Tuesday, January 22, 2013

A Mortal Sin by Margaret Tanner ~ Hot Excerpt

Previously published as The Trouble with Playboys 
As the world teeters on the brink of World War 2, Paul Ashfield travels to Australia in search of the mother who deserted him. He meets Daphne Clarke, and after nights of passionate love-making, they decide to marry, but Paul discovers a shocking family secret. He and Daphne share the same mother. Devastated, he quickly departs the scene.

In Singapore, they meet again, and Daphne tells him she is not his sister. They marry just prior to Singapore being invaded by the Japanese. In the chaotic aftermath, each believe the other has died during the bombing.  When they finally see each other again, it is in an English church, where Paul is about to wed another woman.


                                         Chapter One

“You’re a bastard.” 
Paul Ashfield felt the color bleach from his face.
“Like some rutting stallion, your father planted his seed…”            
“Liar!” He cut off his mother’s drunken tirade. He bunched his hands into fists as he listened to a string of obscenities no respectable man would use, even in the worst state of intoxication.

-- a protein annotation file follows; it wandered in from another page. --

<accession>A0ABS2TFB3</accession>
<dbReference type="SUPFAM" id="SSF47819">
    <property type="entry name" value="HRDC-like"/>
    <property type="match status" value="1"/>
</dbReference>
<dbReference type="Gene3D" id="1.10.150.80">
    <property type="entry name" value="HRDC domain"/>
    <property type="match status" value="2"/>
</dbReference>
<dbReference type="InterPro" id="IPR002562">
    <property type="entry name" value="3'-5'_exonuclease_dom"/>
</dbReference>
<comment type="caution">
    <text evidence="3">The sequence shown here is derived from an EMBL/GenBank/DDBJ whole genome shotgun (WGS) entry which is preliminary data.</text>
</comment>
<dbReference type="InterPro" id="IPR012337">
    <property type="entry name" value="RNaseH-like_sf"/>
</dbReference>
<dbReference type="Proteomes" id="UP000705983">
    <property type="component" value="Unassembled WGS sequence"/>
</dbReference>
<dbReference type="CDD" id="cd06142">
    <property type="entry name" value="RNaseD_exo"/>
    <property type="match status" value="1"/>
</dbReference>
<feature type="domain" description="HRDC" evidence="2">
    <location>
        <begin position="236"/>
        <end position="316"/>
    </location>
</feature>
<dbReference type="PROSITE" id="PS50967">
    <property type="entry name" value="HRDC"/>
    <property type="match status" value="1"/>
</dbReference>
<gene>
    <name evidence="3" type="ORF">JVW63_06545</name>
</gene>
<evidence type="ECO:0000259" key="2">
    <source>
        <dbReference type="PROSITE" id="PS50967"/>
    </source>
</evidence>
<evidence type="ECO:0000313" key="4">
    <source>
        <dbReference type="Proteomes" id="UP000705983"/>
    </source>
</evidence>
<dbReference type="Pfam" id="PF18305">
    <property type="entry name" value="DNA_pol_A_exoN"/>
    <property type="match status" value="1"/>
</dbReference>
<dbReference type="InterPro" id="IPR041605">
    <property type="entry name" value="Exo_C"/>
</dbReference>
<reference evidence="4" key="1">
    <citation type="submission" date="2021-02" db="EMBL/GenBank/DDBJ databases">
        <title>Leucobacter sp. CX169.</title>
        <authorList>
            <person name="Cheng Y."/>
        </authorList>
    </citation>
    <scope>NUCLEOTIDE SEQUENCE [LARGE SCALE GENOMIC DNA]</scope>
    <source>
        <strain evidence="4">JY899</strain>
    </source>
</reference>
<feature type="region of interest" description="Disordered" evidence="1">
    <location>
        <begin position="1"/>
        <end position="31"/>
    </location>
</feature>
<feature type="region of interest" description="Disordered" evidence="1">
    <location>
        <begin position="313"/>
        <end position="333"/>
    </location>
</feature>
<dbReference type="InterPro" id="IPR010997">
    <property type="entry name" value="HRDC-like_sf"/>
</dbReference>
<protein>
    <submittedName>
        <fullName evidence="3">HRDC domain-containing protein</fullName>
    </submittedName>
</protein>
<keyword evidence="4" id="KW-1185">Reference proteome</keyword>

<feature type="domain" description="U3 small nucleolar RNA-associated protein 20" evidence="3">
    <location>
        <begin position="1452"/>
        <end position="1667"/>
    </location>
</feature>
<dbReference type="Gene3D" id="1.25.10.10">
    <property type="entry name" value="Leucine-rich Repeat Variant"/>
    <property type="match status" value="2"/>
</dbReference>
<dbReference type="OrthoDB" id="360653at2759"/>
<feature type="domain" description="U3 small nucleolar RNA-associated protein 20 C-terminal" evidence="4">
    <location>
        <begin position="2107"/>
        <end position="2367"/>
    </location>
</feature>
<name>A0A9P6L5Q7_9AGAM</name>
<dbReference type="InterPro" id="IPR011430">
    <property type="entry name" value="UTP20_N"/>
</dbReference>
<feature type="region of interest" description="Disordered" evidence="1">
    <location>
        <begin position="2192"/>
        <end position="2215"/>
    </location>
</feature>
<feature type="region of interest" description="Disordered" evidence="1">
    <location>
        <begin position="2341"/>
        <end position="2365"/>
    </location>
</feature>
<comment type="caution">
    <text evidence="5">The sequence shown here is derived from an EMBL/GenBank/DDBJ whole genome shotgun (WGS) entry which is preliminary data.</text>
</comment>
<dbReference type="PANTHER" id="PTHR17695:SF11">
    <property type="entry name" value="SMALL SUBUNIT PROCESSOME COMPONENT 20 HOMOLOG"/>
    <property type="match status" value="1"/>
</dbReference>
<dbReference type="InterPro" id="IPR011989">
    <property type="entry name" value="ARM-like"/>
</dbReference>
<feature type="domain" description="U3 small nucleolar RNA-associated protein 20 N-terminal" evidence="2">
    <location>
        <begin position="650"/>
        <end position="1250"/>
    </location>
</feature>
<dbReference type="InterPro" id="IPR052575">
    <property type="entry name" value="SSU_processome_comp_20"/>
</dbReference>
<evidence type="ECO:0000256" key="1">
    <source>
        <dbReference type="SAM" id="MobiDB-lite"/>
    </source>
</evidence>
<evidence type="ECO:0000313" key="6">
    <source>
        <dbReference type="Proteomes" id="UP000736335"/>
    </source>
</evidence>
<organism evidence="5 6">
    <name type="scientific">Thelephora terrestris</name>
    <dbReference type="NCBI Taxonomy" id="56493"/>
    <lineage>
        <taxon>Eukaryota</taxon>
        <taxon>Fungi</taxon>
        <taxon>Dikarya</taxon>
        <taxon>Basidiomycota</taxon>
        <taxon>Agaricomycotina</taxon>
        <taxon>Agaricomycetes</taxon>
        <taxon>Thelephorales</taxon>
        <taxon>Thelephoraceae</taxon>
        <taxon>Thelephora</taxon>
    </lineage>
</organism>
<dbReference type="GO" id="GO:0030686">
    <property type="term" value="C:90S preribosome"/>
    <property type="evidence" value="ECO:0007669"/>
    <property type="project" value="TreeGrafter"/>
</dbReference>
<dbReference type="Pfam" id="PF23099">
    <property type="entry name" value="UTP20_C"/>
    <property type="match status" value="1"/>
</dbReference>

“Who is my mother?” he demanded.
“Some insignificant slut your father bedded in Australia before the war,” she shrilled.
The words slammed into him with such ferocity the breath whooshed from his lungs, and he feared he might suffocate. With strength dredged from God alone knew where, he staggered out of the room with her maniacal laugh following him.
Once in the hallway he started shaking. Dragging in several shuddering breaths he regained some of his composure. What a relief to know this whisky soaked neurotic was not his mother.
Slowly he walked to his own suite of rooms in the large manor house that had been in the family for generations. The place was too dark and gloomy to appeal to him. He only lived here because it took him less than an hour to drive to work each morning. He had always hated coming back here at the end of term school holidays. Even the apartment in Mayfair, where his father usually kept some mistress in residence, was preferable to this dark mausoleum.
Over the years Sir Phillip Ashfield’s numerous affairs were known in certain circles, but of late he had been quite indiscreet. Now past middle age, it obviously bolstered his esteem to be seen with girls almost thirty years younger than himself. They were always blonde, quite often not naturally so, but nevertheless blonde. It was a fetish with him.